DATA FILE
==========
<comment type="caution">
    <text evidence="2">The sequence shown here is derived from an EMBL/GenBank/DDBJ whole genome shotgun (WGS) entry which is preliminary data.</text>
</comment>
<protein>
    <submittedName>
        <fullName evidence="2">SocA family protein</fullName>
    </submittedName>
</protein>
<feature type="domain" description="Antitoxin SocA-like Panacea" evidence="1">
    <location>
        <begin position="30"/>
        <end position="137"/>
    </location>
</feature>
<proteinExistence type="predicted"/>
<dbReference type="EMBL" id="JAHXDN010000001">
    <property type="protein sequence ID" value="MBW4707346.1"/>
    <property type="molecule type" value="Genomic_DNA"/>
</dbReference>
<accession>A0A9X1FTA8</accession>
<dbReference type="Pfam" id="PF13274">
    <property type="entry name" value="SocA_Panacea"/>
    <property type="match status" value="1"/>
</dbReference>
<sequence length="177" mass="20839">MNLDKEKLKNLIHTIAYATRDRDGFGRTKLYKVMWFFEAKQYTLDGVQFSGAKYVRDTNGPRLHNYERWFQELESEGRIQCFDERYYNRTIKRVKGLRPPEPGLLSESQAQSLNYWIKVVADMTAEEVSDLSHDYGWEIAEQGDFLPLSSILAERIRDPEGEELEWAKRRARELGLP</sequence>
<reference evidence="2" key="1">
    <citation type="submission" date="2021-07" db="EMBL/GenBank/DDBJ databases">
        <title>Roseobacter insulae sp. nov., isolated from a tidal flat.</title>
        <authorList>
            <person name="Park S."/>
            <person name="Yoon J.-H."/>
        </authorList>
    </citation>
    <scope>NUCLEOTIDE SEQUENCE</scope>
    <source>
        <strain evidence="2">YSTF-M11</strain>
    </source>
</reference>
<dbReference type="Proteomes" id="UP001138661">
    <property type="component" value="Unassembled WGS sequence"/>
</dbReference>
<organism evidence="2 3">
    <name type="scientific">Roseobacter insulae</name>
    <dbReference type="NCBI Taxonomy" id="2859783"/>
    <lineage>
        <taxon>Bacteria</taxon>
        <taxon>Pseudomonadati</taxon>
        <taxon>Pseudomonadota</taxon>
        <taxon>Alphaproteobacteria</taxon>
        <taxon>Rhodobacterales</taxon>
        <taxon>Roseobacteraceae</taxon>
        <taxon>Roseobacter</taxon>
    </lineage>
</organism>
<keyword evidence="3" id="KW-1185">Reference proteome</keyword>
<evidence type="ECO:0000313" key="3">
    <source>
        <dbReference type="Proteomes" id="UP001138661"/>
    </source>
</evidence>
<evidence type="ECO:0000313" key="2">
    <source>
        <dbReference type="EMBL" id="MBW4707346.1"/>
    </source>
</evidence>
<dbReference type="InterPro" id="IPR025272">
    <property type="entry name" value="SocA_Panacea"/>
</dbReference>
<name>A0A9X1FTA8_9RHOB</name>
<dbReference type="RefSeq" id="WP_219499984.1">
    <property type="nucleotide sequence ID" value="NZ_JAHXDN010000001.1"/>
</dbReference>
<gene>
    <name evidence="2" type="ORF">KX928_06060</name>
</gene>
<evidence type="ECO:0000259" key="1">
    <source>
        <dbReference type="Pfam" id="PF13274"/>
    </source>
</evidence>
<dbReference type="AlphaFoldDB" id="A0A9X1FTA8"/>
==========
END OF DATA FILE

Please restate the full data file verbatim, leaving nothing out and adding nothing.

<comment type="caution">
    <text evidence="2">The sequence shown here is derived from an EMBL/GenBank/DDBJ whole genome shotgun (WGS) entry which is preliminary data.</text>
</comment>
<protein>
    <submittedName>
        <fullName evidence="2">SocA family protein</fullName>
    </submittedName>
</protein>
<feature type="domain" description="Antitoxin SocA-like Panacea" evidence="1">
    <location>
        <begin position="30"/>
        <end position="137"/>
    </location>
</feature>
<proteinExistence type="predicted"/>
<dbReference type="EMBL" id="JAHXDN010000001">
    <property type="protein sequence ID" value="MBW4707346.1"/>
    <property type="molecule type" value="Genomic_DNA"/>
</dbReference>
<accession>A0A9X1FTA8</accession>
<dbReference type="Pfam" id="PF13274">
    <property type="entry name" value="SocA_Panacea"/>
    <property type="match status" value="1"/>
</dbReference>
<sequence length="177" mass="20839">MNLDKEKLKNLIHTIAYATRDRDGFGRTKLYKVMWFFEAKQYTLDGVQFSGAKYVRDTNGPRLHNYERWFQELESEGRIQCFDERYYNRTIKRVKGLRPPEPGLLSESQAQSLNYWIKVVADMTAEEVSDLSHDYGWEIAEQGDFLPLSSILAERIRDPEGEELEWAKRRARELGLP</sequence>
<reference evidence="2" key="1">
    <citation type="submission" date="2021-07" db="EMBL/GenBank/DDBJ databases">
        <title>Roseobacter insulae sp. nov., isolated from a tidal flat.</title>
        <authorList>
            <person name="Park S."/>
            <person name="Yoon J.-H."/>
        </authorList>
    </citation>
    <scope>NUCLEOTIDE SEQUENCE</scope>
    <source>
        <strain evidence="2">YSTF-M11</strain>
    </source>
</reference>
<dbReference type="Proteomes" id="UP001138661">
    <property type="component" value="Unassembled WGS sequence"/>
</dbReference>
<organism evidence="2 3">
    <name type="scientific">Roseobacter insulae</name>
    <dbReference type="NCBI Taxonomy" id="2859783"/>
    <lineage>
        <taxon>Bacteria</taxon>
        <taxon>Pseudomonadati</taxon>
        <taxon>Pseudomonadota</taxon>
        <taxon>Alphaproteobacteria</taxon>
        <taxon>Rhodobacterales</taxon>
        <taxon>Roseobacteraceae</taxon>
        <taxon>Roseobacter</taxon>
    </lineage>
</organism>
<keyword evidence="3" id="KW-1185">Reference proteome</keyword>
<evidence type="ECO:0000313" key="3">
    <source>
        <dbReference type="Proteomes" id="UP001138661"/>
    </source>
</evidence>
<evidence type="ECO:0000313" key="2">
    <source>
        <dbReference type="EMBL" id="MBW4707346.1"/>
    </source>
</evidence>
<dbReference type="InterPro" id="IPR025272">
    <property type="entry name" value="SocA_Panacea"/>
</dbReference>
<name>A0A9X1FTA8_9RHOB</name>
<dbReference type="RefSeq" id="WP_219499984.1">
    <property type="nucleotide sequence ID" value="NZ_JAHXDN010000001.1"/>
</dbReference>
<gene>
    <name evidence="2" type="ORF">KX928_06060</name>
</gene>
<evidence type="ECO:0000259" key="1">
    <source>
        <dbReference type="Pfam" id="PF13274"/>
    </source>
</evidence>
<dbReference type="AlphaFoldDB" id="A0A9X1FTA8"/>